The legislature checked Nashville DA Glenn Funk's authority. This is how he feels about it.

Glenn Funk.jpeg
Posted at 1:21 PM, Nov 03, 2021
and last updated 2021-11-03 19:42:51-04

NASHVILLE, Tenn. (WTVF) — A piece of legislation that would affect district attorneys caught the eye of Nashville's Glenn Funk this week.

The bill — passed in the legislature during a three-day special COVID-19 special — would allow for the Attorney General’s office to petition a court to replace district attorneys who “peremptorily and categorically” refuse to prosecute certain laws. As of Wednesday, the governor hasn't signed the bill into law.

This legislation — with Speaker of the House Cameron Sexton sponsoring — comes on the heels of Funk declaring he wouldn't prosecute MNPS teachers if they require masks in the classrooms.

"The executive order dealt with public school systems, can I have a mask mandate in public schools? Funk said. "A school board member contacted me and said, 'hey, if we have a mask mandate in Nashville, are we going to get prosecuted?' My simple response is I'm never going to prosecute a teacher or an administrator or a school board member for keeping our children safe. I'm not going to do that. In reality, what are the odds that that's ever going to turn into a case? Zero. I cannot imagine a Metro Nashville Police Officer going to White's Creek High School and arresting a school teacher or the principal because they had a mask mandate."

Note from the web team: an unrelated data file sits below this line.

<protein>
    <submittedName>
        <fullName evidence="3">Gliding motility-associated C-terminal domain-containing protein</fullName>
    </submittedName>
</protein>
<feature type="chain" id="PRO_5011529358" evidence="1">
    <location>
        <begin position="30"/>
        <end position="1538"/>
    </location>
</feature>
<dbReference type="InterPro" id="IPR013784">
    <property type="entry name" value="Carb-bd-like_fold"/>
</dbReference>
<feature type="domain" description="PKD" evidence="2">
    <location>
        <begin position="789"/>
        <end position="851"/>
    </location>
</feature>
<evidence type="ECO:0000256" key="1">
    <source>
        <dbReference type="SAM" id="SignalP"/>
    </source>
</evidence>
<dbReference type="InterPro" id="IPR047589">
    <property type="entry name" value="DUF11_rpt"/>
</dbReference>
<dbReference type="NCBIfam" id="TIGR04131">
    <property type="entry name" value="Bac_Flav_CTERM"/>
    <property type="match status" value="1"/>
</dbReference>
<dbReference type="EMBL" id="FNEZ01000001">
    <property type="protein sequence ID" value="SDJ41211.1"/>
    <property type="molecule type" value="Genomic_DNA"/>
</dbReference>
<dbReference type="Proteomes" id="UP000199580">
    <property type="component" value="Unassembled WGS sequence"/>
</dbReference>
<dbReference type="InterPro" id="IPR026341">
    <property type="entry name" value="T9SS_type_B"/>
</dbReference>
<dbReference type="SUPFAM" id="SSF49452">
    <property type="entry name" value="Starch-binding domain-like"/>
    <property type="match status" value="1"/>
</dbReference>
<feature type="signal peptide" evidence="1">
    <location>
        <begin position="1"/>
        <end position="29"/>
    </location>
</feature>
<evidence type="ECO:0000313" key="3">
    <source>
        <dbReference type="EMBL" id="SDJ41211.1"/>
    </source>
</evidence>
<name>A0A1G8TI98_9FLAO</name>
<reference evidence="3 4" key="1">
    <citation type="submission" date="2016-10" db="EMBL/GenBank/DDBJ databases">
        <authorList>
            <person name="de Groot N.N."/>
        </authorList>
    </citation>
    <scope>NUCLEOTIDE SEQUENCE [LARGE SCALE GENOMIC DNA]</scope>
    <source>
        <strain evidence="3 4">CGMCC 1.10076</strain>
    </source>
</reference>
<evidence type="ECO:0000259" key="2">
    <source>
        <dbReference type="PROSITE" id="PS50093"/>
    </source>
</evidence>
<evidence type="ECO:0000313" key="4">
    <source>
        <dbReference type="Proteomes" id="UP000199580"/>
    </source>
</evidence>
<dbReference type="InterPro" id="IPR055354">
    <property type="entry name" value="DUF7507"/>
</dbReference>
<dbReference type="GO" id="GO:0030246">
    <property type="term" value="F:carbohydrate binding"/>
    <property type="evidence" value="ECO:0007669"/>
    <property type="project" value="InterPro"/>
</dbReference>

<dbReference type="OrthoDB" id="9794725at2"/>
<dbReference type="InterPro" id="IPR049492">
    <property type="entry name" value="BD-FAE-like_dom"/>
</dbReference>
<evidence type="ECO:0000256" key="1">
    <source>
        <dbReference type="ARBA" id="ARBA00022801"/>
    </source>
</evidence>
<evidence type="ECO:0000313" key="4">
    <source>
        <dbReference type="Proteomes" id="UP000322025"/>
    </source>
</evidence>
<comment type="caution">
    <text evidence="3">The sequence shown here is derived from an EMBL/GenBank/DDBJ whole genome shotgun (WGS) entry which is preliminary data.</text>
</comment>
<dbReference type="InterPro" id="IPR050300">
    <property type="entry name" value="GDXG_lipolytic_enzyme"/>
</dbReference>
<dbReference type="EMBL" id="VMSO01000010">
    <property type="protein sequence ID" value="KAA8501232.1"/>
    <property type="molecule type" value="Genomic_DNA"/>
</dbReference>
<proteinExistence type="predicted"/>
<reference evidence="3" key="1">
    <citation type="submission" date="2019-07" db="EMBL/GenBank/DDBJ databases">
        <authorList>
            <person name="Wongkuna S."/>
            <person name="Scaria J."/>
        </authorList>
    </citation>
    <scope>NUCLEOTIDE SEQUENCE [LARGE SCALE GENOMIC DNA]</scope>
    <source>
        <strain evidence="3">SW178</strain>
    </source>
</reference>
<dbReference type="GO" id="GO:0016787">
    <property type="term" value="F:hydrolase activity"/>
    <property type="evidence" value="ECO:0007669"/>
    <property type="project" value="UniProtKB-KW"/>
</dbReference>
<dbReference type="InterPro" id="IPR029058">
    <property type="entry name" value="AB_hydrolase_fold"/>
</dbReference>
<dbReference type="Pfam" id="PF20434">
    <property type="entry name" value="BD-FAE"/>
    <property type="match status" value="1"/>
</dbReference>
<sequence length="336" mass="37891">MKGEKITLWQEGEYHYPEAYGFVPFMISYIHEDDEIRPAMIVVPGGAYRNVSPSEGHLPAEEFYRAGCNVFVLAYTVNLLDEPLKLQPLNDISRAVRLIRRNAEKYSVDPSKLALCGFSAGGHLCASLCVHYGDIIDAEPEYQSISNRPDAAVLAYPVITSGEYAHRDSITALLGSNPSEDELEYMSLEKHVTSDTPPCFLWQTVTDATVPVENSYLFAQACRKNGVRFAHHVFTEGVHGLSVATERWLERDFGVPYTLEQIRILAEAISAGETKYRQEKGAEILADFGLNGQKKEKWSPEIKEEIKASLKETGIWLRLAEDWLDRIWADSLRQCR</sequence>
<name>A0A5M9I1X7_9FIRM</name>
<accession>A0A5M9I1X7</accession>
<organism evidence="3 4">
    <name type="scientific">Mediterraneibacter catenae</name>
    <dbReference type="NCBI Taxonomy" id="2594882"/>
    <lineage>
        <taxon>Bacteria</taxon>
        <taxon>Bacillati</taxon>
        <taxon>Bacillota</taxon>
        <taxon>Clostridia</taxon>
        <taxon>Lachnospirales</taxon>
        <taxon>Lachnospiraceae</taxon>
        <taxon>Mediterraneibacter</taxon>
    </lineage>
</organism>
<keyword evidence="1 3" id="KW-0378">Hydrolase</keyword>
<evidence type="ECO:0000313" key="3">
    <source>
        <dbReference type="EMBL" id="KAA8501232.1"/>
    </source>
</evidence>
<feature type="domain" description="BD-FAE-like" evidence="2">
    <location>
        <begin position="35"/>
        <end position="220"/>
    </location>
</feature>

But during their Senate committee about the bill, Sen. John Stevens said the issue for the bill went back to Funk not wanting to prosecute low-levels of marijuana possession, dating back to the proclamation in 2020.

"If they [DAs] disagree with the policy of the law, they should run for the Tennessee General Assembly," Stevens said last week.

That's not necessarily how Funk feels about the legislation.

"In the last version of the bill that I saw, the mechanism would be, 'oh, Glenn Funk is not prosecuting marijuana or Glenn Funk is not prosecuting our prohibition on mask mandates or Glenn Funk is not prosecuting doctors for not telling patients this junk science that we put into this bill,'" he said. "So, what would happen is the Attorney General would be responsible to use the Attorney General's discretion on whether or not to go to the court. In one version of the law, go to the supreme court of the state of Tennessee and say, 'This needs to be prosecuted. I want the attorney general of the state to go and get a special prosecutor to go ahead and prosecute these crimes.'"

Funk is often at the forefront of prominent issues like the bathroom bill, which passed in the legislature in 2021 session. He's also been vocal about abortion, going back to a 2020 law that is tied up in federal court. That year, Gov. Bill Lee signed a law to block the procedure as early as six weeks or if the doctor is aware the patient is seeking an abortion due to the fetus' sex, race or Down syndrome diagnosis. Since then, it's remain blocked, according to a ruling in September.

"I've very clearly stated my position, which is criminal law should not be used to try to incarcerate a doctor or a patient who's exercising their reproductive rights," Funk said. "And sure enough, the judge said it's an unconstitutional law. It's my oath that I swore, when I was sworn in, was to the constitution of the United States and the constitution of Tennessee. If something is that clearly unconstitutional, no, I'm not going to prosecute and try to incarcerate based upon an unconstitutional statute."